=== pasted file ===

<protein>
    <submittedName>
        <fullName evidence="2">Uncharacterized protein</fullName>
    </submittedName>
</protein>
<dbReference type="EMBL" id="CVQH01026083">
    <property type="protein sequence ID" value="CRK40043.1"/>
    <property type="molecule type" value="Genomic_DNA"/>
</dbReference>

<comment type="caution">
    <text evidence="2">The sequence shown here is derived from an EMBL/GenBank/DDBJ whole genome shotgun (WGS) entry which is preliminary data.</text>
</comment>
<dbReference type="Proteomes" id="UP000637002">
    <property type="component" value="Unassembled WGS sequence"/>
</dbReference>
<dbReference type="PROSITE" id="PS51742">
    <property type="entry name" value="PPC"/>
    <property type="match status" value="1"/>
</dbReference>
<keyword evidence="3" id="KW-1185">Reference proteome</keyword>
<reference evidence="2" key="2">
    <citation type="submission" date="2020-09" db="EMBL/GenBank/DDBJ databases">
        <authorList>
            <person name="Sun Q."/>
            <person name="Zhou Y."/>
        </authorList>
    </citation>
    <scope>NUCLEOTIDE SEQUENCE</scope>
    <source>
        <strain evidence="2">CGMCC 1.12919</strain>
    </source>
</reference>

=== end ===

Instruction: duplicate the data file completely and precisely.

<protein>
    <submittedName>
        <fullName evidence="2">Uncharacterized protein</fullName>
    </submittedName>
</protein>
<dbReference type="EMBL" id="CVQH01026083">
    <property type="protein sequence ID" value="CRK40043.1"/>
    <property type="molecule type" value="Genomic_DNA"/>
</dbReference>

<comment type="caution">
    <text evidence="2">The sequence shown here is derived from an EMBL/GenBank/DDBJ whole genome shotgun (WGS) entry which is preliminary data.</text>
</comment>
<dbReference type="Proteomes" id="UP000637002">
    <property type="component" value="Unassembled WGS sequence"/>
</dbReference>
<dbReference type="PROSITE" id="PS51742">
    <property type="entry name" value="PPC"/>
    <property type="match status" value="1"/>
</dbReference>
<keyword evidence="3" id="KW-1185">Reference proteome</keyword>
<reference evidence="2" key="2">
    <citation type="submission" date="2020-09" db="EMBL/GenBank/DDBJ databases">
        <authorList>
            <person name="Sun Q."/>
            <person name="Zhou Y."/>
        </authorList>
    </citation>
    <scope>NUCLEOTIDE SEQUENCE</scope>
    <source>
        <strain evidence="2">CGMCC 1.12919</strain>
    </source>
</reference>